55 Days at Peking (1963)

55 Days at Peking (1963)

“You must not conclude that all Boxers are bandits; most of them are harmless vagabonds.”

During the Boxer Rebellion of 1900 — under the rule of Chinese Dowager Empress Cixi (Flora Robson) — an American major (Charlton Heston) falls for a widowed Russian aristocrat (Ava Gardner) while supporting a British ambassador (David Niven) in keeping foreign legion members safe throughout a deadly siege.

Genres, Themes, Actors, and Directors:

  • Ava Gardner Films
  • Charlton Heston Films
  • China
  • David Niven Films
  • Flora Robson Films
  • Harry Andrews Films
  • Historical Drama
  • John Ireland Films
  • Leo Genn Films
  • Nicholas Ray Films
  • Paul Lukas Films
  • Revolutionaries

Nicholas Ray’s final major film — after directing the Biblical epic King of Kings (1961) — was this large-scale historical drama (produced by Samuel Bronston) taking place in turn-of-the-century China and depicting a highly consequential if under-discussed moment in East Asian global politics. Unfortunately, while the film does an excellent job in its earliest scenes at showing us the impact of western imperialism on China:

… the Chinese themselves quickly become merely supporting characters in a drama focused on the well-being of the colonizers.

To that end, Niven is well cast as an unflappable British ambassador whose decision to stay, fight back, and wait for reinforcements from the Eight Nation Alliance not only puts his own young family at risk, but goes against the sentiment of most others on the compound, who simply want to flee.

Among these are Gardner’s Baroness Natasha Ivanova, whose earlier role in the suicide of her husband has left her ostracized by her social circle:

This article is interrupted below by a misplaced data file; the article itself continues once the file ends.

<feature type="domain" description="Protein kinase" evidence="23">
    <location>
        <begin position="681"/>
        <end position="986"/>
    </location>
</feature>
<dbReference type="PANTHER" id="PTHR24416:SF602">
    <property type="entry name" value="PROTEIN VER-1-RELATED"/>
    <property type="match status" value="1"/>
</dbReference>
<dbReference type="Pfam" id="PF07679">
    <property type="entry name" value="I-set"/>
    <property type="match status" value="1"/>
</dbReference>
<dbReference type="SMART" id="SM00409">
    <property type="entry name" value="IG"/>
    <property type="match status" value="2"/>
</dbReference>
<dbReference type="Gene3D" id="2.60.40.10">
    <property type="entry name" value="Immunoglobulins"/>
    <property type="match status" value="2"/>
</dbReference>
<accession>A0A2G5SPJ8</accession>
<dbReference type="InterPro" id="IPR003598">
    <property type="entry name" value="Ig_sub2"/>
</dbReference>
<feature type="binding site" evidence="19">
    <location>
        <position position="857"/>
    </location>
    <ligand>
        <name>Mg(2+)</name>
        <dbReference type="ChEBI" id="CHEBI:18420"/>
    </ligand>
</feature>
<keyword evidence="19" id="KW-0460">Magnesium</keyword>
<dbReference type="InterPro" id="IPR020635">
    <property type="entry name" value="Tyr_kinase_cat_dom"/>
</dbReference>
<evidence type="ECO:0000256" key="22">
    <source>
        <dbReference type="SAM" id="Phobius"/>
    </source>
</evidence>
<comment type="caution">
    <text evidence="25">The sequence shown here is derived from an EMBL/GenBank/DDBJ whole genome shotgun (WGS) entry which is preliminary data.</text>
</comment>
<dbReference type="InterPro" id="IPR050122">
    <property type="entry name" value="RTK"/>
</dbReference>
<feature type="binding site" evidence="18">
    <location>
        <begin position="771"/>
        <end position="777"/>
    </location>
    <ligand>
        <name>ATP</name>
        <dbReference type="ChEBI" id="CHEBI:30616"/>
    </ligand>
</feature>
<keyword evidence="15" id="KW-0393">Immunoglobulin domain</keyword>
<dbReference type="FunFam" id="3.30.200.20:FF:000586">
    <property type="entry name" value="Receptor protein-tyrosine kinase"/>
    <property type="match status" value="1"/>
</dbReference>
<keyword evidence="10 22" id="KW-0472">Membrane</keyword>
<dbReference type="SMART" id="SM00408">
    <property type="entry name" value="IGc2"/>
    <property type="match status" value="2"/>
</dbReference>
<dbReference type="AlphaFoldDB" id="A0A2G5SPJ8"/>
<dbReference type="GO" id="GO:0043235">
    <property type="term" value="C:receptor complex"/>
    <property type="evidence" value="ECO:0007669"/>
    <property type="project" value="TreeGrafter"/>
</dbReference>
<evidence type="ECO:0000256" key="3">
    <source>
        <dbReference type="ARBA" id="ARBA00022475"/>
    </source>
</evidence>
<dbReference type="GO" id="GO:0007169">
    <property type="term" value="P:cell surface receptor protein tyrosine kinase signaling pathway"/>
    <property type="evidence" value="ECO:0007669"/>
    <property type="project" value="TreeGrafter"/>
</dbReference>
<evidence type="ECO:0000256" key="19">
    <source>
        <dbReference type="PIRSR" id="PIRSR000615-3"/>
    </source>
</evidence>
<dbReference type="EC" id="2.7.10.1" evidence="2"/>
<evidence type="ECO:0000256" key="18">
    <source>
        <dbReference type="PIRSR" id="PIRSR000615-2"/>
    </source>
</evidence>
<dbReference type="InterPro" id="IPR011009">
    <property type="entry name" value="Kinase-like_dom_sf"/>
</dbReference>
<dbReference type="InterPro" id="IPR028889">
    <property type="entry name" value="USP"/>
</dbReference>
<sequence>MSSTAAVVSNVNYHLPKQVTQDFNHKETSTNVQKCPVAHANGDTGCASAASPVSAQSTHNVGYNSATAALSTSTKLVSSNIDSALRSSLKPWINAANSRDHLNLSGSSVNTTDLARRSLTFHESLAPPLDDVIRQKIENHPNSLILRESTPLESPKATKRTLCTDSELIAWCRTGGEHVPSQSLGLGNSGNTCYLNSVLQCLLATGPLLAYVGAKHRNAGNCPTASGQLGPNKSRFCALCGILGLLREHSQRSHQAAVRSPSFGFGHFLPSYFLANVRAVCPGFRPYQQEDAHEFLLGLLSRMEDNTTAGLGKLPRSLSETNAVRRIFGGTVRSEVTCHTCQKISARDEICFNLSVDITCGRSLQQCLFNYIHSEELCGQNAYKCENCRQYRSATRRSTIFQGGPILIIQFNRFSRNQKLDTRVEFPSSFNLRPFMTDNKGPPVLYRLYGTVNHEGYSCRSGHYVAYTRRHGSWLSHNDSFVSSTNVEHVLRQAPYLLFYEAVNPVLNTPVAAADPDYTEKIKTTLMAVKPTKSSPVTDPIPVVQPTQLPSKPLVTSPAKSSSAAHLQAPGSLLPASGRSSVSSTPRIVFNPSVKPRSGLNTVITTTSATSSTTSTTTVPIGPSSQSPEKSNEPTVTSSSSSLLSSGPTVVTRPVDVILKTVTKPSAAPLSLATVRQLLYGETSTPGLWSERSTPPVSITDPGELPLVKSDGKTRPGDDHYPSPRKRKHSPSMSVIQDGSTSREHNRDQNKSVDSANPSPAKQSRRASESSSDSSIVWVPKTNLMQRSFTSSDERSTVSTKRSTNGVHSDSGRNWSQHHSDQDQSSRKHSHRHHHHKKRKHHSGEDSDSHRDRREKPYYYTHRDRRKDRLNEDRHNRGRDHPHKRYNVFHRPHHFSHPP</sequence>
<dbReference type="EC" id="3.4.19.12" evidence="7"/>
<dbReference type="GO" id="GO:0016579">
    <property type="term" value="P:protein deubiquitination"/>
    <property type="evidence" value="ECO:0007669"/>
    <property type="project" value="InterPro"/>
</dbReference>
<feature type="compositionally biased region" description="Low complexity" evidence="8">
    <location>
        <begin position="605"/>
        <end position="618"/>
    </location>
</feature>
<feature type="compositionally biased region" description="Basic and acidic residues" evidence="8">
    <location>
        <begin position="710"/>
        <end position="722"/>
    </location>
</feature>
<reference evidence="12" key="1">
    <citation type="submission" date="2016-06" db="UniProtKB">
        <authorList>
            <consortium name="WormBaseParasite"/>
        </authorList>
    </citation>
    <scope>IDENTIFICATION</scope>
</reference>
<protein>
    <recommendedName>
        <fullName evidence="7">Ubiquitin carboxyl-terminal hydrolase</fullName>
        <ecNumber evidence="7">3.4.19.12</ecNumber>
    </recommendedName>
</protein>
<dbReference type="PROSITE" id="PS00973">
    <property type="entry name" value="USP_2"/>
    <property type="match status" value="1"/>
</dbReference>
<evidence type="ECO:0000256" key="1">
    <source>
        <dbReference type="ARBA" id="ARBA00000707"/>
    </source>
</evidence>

… and who undergoes an unrealistic change of heart over the course of the film, particularly when joining forces with an over-worked doctor (Paul Lukas). Meanwhile, Flora Robson is nearly unrecognizable playing yet another regal character on-screen:

… and odd character-actor Robert Helpmann plays yet another odd character (check out those fingernails!).

While this movie centers on an intriguing moment in world history, it’s ultimately too Euro-focused (and too battle-heavy) to remain of interest for its lengthy running time — and speaking of battles, there’s enough diverse weaponry on display and in use here to merit this film a spot on the IMFDb (the “F” stands for “firearms”).

Notable Performances, Qualities, and Moments:

  • Fine historical sets
  • Beautiful cinematography

Must See?
No, though it’s definitely worth a one-time look.


One thought on “55 Days at Peking (1963)

  1. Rewatch; 2013 restoration (6/5/22).

    Not must-see – but it has its strong points: impressive production design and camerawork and, in general, an intriguing if not-deep-enough look at a significant chapter in history.

    Its production problems are well-documented and the film was a box office flop (not surprisingly). It also doesn’t really have the feel of a typical Nicholas Ray film overall. (Two other directors took over near the end when Ray fell ill.)

    The love story angle between Heston and Gardner (even though it’s somewhat atypical) feels unnecessary except for commercial reasons.

    It could easily have been and should have been a better film. But it’s certainly watchable – and the battle sequences in particular are a plus.

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